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Investigation confirms U.S. snooping activities against China: report
A Chinese Internet information body on Monday said an investigation spanning several months has confirmed "the existence of snooping activities directed against China" as exposed by former National Security Agency (NSA) contractor Edward Snowden.
A report by China's Internet Media Research Center said Chinese authorities have looked into the NSA's secret surveillance program codenamed PRISM, which is revealed by British, U.S. and Hong Kong media based on documents leaked by Snowden.
"Subsequently, an investigation carried out by various Chinese government departments over several months confirmed the existence of snooping activities directed against China," the report said.
Calling China "a main target" of U.S. secret surveillance, the report said Washington has eavesdropped on Chinese state leaders, scientific institutes, universities and enterprises.
Documents revealed by Snowden to Der Spiegel showed that the U.S. has conducted mass cyber-attacks on China, targeting Chinese state leaders and Huawei, the second largest telecom solutions provider in the world, it said.
Attacks were also aimed at the Ministry of Commerce, the Ministry of Foreign Affairs, as well as Chinese banks and telecommunication companies. According to Der Spiegel, the spying operations also covered several former Chinese state leaders, and government departments and banks.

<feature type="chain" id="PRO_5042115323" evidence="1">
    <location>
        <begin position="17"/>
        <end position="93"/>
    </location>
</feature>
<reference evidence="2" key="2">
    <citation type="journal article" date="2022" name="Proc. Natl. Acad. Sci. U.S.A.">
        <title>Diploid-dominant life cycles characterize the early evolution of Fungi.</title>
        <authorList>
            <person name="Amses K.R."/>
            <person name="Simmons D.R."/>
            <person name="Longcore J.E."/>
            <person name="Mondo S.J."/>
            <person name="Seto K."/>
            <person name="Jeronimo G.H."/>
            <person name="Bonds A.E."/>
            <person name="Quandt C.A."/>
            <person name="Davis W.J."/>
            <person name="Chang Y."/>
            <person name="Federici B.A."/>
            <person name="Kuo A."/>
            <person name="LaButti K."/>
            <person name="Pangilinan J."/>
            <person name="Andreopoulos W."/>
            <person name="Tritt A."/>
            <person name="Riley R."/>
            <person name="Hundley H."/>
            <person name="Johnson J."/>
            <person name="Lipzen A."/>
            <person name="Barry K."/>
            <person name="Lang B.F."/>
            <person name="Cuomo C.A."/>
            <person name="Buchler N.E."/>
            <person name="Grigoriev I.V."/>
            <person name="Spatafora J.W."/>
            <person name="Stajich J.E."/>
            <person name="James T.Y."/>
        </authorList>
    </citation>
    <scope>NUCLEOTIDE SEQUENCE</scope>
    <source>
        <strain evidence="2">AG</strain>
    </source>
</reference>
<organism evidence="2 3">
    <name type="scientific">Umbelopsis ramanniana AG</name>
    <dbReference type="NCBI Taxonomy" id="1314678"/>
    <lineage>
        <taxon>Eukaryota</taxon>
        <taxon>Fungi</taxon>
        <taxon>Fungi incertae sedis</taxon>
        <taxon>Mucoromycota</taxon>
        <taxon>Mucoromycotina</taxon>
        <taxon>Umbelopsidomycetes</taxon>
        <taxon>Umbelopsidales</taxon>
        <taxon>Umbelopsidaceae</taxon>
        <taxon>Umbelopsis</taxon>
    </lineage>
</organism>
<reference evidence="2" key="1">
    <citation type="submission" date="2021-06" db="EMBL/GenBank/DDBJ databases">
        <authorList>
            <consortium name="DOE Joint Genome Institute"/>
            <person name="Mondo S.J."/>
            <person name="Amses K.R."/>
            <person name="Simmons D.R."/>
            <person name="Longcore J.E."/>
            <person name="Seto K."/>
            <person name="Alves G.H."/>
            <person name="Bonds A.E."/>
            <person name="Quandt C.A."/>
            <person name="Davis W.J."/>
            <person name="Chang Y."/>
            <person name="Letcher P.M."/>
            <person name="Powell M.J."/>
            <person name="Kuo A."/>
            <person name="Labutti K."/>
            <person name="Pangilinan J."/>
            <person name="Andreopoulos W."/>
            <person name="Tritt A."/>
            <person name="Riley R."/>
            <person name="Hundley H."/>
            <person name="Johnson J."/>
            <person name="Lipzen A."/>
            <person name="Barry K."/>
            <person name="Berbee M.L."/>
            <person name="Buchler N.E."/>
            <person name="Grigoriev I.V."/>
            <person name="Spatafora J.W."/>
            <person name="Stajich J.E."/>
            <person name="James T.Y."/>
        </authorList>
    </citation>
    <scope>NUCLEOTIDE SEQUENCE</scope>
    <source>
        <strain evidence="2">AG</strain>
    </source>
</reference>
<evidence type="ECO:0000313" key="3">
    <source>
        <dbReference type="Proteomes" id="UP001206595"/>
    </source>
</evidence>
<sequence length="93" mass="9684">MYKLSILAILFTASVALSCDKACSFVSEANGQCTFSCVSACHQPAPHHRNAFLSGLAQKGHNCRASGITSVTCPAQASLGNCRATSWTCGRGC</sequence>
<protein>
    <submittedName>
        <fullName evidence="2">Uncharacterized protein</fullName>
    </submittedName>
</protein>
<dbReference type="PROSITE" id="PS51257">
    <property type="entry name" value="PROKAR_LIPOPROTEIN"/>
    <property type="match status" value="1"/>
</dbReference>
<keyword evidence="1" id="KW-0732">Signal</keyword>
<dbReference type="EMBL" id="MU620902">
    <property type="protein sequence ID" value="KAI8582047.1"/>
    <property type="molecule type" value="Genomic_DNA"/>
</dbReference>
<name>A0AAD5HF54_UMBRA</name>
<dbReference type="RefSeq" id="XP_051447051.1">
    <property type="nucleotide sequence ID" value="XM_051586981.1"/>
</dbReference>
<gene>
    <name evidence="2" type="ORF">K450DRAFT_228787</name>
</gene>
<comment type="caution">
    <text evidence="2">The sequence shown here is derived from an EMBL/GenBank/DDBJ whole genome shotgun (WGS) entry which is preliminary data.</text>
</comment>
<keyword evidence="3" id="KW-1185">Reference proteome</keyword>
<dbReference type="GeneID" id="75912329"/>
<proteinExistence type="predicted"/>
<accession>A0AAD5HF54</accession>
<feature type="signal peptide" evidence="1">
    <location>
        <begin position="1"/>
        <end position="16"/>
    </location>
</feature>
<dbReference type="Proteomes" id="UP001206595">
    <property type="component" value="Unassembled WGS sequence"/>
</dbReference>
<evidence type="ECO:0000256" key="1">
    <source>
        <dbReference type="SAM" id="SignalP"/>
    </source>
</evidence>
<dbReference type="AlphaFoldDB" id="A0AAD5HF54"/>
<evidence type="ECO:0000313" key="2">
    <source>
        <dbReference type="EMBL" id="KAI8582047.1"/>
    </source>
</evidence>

According to a report in Foreign Policy magazine, the United States has stolen a huge amount of important intelligence information from China and other countries via cyber-attacks carried out by the NSA' s Office of Tailored Access Operations (TAO), which was established in 1997.
Citing an interview with Snowden in the South China Morning Post (SCMP), the report said the NSA uses numerous methods to hack Chinese telecommunication companies in order to steal the text messages of their users.
Snowden also told the SCMP that the NSA had hacked the servers of Tsinghua University, China's most prestigious university. At least 63 computers and servers were attacked in January, 2013. The SCMP report noted that the attack on Tsinghua University, home to one of six main network backbones -- the China Education and Research Network -- means that data from millions of Chinese citizens may have been stolen.
The U.S. even retrieves information from computer games and targets chat software for spy operations, the report said.
U.S. spying operations have also gathered a huge number of internal emails between staff members of Huawei, including senior executives, since January, 2009.
A report on the website of the New York Times said the intelligence operation against China by the NSA is not limited to Huawei. Documents leaked by Snowden in April 2013 revealed that the NSA infiltrated two major Chinese mobile network companies in order to track strategically important Chinese military units.
[Source: Xinhua, Beijing, 26May14]
Privacy and counterintelligence
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